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President Obama's news conference -- full text

(Page 7 of 13)



And I'm very confident that, with our commander on the ground, Gen. Odierno, with Chris Hill, our new ambassador, having been approved and already getting his team in place, that they are going to be able to work effectively with the Maliki government to create the conditions for an ultimate transfer after the national elections.

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But there's some — some serious work to do on making sure that how they divvy up oil revenues is ultimately settled, what the provincial powers are and boundaries, the relationship between the Kurds and the central government, the relationship between the Shia and the Kurds. Are they incorporating effectively Sunnis, Sons of Iraq, into the structure of the armed forces in a way that's equitable and just?

Those are all issues that have not been settled the way they need to be settled. And what we've done is, we've provided sufficient time for them to get that work done, but we've got to keep the pressure up, not just on the military side, but on the diplomatic and development sides, as well.

Chip Reid?

Q: Thank you, Mr. President. On Senator Specter's switch to the Democratic Party, you said you were thrilled; I guess nobody should be surprised about that.

But how big a deal is this, really? Some Republicans say it is huge. They believe it's a game-changer. They say that, if you get the 60 votes in the Senate, that you will be able to ride roughshod over any opposition, and that we're on the verge of, as one Republican put it, one-party rule.

Do you see it that way? And, also, what do you think his switch says about the state of the Republican Party?

OBAMA: Well, first of all, I think very highly of Arlen Specter. I think he's got a record of legislative accomplishment that is as good as any member of the Senate.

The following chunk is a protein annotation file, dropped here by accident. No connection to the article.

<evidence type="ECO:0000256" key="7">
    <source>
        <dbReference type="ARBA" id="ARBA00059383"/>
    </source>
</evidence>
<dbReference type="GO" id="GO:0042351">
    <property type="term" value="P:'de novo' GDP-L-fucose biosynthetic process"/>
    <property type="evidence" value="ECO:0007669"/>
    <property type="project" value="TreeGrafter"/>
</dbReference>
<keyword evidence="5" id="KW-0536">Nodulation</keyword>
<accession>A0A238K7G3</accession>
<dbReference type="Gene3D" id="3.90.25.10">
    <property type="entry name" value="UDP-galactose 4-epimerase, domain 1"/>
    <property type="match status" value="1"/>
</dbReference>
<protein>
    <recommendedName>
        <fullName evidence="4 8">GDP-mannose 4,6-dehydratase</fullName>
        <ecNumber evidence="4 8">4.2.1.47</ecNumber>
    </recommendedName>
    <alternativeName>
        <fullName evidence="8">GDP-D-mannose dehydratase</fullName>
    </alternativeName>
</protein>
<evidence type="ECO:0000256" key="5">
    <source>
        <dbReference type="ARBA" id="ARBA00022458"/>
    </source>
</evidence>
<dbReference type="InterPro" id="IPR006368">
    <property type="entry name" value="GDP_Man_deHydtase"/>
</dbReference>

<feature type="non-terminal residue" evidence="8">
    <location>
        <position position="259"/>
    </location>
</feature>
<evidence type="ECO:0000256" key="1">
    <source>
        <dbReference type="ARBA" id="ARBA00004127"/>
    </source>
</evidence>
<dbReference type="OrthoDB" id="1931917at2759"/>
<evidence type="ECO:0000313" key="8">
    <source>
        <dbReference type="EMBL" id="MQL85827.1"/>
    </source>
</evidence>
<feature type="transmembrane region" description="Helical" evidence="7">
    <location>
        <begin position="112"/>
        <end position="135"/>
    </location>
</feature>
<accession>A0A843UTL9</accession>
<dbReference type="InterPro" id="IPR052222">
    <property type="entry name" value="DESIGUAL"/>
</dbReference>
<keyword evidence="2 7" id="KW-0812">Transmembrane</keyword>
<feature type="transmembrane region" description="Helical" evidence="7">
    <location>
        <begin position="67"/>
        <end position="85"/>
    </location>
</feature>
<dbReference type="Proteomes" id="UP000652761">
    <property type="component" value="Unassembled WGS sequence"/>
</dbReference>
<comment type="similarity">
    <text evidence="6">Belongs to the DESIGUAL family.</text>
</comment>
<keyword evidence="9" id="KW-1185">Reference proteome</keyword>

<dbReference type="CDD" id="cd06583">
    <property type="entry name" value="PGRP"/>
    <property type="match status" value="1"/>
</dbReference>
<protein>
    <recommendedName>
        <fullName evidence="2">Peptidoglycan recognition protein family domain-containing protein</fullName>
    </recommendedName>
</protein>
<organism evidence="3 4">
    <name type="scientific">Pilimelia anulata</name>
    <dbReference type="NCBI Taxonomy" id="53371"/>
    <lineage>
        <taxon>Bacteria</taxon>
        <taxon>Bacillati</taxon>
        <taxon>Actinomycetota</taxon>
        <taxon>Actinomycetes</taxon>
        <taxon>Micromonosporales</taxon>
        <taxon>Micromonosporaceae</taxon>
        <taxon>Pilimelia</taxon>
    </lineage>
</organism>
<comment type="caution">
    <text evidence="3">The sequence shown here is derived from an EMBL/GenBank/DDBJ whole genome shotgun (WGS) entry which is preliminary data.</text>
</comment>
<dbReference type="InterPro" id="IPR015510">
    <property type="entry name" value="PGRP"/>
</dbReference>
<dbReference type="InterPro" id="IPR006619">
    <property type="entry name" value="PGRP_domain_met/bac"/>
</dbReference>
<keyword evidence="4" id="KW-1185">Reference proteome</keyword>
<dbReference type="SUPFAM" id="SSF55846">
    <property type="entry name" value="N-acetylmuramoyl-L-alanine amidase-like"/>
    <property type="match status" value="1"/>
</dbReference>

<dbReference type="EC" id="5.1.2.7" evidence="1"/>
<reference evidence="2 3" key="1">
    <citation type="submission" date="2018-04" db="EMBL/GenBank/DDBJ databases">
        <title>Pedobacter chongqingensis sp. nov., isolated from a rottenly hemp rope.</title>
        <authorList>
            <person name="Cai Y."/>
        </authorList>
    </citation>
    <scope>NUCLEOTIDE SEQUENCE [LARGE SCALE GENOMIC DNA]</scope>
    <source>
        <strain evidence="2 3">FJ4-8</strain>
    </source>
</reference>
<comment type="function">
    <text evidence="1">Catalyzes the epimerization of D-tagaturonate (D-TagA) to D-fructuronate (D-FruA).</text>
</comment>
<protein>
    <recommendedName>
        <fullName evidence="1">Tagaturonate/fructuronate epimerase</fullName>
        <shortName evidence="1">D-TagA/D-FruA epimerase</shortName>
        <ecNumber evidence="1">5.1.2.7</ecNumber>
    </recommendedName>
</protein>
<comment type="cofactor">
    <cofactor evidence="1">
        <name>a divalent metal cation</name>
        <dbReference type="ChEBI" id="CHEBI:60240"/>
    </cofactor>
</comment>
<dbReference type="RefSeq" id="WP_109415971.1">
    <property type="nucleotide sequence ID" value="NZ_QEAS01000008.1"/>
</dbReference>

And I think he's always had a strong independent streak. I think that was true when he was a Republican; I think that will be true when he's a Democrat.

He was very blunt in saying I couldn't count on him to march lockstep on every single issue. And so he's going to still have strong opinions, as many Democrats in the Senate do.

I've been there. It turns out, all the senators have very strong opinions. And I don't think that's going to change.

I do think that having Arlen Specter in the Democratic caucus will liberate him to cooperate on critical issues, like health care, like infrastructure and job creation, areas where his inclinations were to work with us, but he was feeling pressure not to.

And I think the vote on the Recovery Act was a classic example. Ultimately, he thought that was the right thing to do. And he was fiercely berated within his own party at the time for having taken what I consider to be a very sensible step. So — so I think it's, overall, positive.

Now, I am under no illusions that suddenly I'm going to have a rubber-stamp Senate. I've got Democrats who don't agree with me on everything, and that's how it should be.

Congress is a coequal branch of government. Every senator who's there, whether I agree with them or disagree with them, I think truly believes that they are doing their absolute best to represent their constituencies.

And we've got regional differences, and we've got some parts of the country that are affected differently by certain policies. And those have to be respected, and there's going to have to be compromise and give-and-take on all of these issues.

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